4. Privilege Neglect: Companies sometimes take advantage of the liberty given to them. They disclose sensitive data of their company to others for some benefit. The threat of a malicious insider with access to confidential data is a concern for any outsourced computation model. Miscreants might affect and harm the consumer’s fame and brand or openly harm the consumer.

5. Scaling Resources: A web application designer who hosts its service on a cloud can view how the reply time gradually increases when the usage of the application rises since the cloud doesn’t scale up resources rapidly enough. The capability of scaling resources up and down to meet workload is one of the chief benefits of cloud computing. Resources pooling through multitenancy is also an important element that is managed by the cloud provider.

6. Data Location: The geographical site of the data also counts as a challenge. Being aware of the geographical site of data is essential to protect it. Since there could be significant differences amid rigid strategies in various countries. The route followed by the data is also important. It may be difficult for an application operator to install applications at the smallest ‘distance’ from the users.

7. Deletion of Data: Public cloud users might need their data to be removed, which is erased from the cloud. Sometimes, one company migrates its data to another cloud provider. In that case, they want completely used by the malicious user later. Various security agencies have been advised to use ciphertext forms of data for high security.

8. Recovery and Backup: For safety purposes, keeping the data of a consumer safe at different locations, for easy recovery and backup, if there is any failure is a big challenge. A proposal of data backup must be proposed to cloud suppliers in the event of a disaster. This can be achieved by the replication of data diagonally on various sites and the proposal should be referred to in the service level contract.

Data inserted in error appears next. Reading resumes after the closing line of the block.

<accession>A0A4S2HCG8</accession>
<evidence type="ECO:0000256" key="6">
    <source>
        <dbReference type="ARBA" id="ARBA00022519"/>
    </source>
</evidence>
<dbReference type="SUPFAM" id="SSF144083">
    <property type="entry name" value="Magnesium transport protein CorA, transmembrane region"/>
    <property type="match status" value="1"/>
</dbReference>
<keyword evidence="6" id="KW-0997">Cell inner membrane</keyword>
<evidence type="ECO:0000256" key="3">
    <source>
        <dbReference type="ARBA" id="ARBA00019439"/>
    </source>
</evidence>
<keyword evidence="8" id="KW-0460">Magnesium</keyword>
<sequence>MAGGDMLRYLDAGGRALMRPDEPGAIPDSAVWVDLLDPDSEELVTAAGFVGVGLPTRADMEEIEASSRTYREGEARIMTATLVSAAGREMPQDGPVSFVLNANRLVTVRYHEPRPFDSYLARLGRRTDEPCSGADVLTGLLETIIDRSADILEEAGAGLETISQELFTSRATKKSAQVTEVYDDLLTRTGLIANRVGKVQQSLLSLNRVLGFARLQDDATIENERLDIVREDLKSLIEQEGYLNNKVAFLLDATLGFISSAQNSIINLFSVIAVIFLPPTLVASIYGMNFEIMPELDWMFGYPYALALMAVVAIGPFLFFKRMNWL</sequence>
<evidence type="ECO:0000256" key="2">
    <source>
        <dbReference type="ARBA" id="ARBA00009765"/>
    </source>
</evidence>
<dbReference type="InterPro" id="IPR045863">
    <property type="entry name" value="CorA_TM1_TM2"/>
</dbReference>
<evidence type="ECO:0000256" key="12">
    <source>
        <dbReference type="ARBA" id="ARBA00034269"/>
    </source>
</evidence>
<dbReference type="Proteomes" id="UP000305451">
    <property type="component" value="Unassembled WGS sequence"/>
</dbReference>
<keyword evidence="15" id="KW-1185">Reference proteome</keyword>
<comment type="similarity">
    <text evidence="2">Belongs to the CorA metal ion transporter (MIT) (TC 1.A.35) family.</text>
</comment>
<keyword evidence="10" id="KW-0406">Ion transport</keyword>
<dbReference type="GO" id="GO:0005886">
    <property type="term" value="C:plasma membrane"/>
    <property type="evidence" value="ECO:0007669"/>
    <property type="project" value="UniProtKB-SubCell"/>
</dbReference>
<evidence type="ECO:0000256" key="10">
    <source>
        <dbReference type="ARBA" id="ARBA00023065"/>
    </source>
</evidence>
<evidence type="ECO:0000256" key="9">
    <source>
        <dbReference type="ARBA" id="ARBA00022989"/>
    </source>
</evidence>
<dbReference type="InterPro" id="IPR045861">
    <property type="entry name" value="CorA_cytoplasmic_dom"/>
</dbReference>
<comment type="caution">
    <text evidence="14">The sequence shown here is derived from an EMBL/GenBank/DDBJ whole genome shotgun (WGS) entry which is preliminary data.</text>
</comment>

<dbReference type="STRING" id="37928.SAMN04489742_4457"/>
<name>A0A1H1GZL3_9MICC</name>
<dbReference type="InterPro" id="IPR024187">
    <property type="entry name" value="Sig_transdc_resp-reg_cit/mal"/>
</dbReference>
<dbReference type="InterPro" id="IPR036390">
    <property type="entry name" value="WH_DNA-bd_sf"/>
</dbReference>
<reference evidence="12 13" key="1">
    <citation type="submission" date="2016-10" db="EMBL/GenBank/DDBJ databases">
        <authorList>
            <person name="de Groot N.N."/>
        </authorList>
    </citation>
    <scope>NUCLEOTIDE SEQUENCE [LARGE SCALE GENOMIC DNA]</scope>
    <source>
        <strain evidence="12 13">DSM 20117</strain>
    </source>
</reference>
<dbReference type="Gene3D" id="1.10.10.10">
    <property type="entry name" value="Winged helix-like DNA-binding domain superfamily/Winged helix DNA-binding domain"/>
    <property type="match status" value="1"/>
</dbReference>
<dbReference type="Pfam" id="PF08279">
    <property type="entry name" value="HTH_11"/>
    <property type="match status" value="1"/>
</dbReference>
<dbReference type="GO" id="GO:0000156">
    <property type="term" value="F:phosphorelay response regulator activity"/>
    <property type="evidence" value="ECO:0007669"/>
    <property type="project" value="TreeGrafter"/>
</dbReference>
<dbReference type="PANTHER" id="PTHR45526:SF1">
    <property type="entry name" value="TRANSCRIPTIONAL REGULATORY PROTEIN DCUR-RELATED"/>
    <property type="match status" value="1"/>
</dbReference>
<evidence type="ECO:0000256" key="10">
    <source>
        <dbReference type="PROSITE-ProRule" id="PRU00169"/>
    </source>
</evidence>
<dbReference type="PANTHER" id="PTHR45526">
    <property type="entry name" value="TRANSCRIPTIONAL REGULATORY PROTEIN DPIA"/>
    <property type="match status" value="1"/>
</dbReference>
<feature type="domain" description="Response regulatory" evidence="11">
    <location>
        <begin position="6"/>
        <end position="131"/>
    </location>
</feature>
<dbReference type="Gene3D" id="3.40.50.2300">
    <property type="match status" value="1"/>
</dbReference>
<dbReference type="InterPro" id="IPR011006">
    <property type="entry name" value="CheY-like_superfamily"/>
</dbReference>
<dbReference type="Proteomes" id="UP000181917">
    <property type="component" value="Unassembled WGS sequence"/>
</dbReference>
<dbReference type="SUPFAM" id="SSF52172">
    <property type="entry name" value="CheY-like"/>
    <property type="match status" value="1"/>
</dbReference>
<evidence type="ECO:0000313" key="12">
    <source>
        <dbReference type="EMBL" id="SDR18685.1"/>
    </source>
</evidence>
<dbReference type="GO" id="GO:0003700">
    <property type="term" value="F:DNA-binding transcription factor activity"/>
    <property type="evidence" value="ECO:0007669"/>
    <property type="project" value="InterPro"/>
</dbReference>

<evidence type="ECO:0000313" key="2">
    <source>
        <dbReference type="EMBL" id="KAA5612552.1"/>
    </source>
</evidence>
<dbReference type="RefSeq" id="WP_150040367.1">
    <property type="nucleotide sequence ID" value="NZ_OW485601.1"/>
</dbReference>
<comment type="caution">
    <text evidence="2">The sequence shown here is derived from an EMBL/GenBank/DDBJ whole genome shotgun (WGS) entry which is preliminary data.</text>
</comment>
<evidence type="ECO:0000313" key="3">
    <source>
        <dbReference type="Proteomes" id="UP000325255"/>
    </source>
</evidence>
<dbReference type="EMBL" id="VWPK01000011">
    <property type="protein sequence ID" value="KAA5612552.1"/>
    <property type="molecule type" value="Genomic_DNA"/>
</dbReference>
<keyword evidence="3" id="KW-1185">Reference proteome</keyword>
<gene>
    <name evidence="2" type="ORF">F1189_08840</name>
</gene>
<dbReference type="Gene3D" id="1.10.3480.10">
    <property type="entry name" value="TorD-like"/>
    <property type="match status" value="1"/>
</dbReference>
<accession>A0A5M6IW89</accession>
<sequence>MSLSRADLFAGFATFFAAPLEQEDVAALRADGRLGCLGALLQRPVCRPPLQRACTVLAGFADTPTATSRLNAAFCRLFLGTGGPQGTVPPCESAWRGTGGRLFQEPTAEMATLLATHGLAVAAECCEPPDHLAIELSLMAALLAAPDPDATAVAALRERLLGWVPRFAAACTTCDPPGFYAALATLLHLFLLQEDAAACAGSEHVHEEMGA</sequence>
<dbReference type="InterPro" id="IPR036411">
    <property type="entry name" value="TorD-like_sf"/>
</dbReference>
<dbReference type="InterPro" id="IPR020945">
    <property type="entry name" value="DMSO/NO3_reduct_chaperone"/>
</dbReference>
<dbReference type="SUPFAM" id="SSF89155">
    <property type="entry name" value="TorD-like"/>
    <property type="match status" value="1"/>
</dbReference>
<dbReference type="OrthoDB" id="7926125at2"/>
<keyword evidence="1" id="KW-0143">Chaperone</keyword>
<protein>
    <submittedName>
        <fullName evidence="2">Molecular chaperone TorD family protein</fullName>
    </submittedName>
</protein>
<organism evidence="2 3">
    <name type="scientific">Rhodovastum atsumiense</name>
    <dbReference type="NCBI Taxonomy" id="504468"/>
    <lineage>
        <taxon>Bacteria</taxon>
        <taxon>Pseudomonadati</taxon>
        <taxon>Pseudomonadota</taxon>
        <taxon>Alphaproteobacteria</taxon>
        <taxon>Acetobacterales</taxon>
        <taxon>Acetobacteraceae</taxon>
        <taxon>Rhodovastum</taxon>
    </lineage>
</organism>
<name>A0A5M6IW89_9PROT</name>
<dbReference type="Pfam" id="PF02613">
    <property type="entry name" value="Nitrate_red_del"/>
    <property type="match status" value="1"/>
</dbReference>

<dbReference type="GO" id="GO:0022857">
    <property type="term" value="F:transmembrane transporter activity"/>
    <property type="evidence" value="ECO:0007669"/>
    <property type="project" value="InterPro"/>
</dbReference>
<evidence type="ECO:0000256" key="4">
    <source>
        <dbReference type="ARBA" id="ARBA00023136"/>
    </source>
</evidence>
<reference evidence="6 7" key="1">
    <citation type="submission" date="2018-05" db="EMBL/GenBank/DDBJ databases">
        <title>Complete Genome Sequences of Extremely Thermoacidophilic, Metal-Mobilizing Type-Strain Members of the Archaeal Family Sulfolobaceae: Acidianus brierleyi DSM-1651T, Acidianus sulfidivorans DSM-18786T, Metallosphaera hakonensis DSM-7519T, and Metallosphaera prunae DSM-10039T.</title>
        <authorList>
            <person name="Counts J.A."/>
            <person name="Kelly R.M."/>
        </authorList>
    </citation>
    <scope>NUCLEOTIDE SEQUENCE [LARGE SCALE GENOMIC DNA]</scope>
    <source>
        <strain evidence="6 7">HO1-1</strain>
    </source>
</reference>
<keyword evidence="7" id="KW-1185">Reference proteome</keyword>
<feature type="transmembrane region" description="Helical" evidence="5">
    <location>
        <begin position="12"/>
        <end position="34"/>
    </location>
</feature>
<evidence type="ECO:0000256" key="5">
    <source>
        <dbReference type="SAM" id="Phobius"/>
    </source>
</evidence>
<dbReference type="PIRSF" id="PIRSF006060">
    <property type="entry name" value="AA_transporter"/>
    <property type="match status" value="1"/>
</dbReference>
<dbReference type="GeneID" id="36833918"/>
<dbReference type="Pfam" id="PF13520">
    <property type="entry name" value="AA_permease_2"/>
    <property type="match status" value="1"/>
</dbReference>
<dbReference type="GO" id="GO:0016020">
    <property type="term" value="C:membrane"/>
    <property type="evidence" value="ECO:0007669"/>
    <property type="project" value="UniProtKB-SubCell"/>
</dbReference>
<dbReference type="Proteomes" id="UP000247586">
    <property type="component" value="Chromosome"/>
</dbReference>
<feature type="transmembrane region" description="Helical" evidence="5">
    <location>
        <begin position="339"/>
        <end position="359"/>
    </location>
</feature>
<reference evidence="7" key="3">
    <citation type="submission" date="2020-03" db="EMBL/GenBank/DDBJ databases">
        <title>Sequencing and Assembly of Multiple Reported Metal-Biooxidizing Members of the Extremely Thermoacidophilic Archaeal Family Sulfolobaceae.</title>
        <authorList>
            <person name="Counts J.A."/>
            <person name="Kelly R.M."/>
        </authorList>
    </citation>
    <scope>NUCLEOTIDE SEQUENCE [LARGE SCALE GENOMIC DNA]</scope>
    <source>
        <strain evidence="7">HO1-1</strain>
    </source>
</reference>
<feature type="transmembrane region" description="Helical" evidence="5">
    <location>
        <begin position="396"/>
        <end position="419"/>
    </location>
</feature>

9. Offline Clouds: For several users who require an application to be accessible the whole time through, becoming entirely dependent on the Internet could prove to be highly risky or unfeasible. This generates greater trouble in case the user is shuffling and there is a change in the connection quality.

Thus in several cases, trusting the Internet service supplier isn’t an alternative. At present, a web browser is a widely used software application and all applications can be easily accessed through the interactive web browser. Locally, it is not necessary to maintain a hard disk with a strong processor because customized services are available on the cloud.

10. Unpredictable Performance: The cloud-end consumer would not even know the number of physical machines on which their application was functioning. The single source of information which the user has regarding these servers is the hardware specification offered by the cloud supplier for every kind of service.

Further, these metrics don’t have a similar significance in the cloud server as they had in a conventional server, since in the cloud server, some users can share I/O resources and compute on a specified case of a physical processor. A similar performance at similar financial levels has been expected by the user, but this might not be simply accurate. Since the performance depends on several aspects and the end has no control over many of them.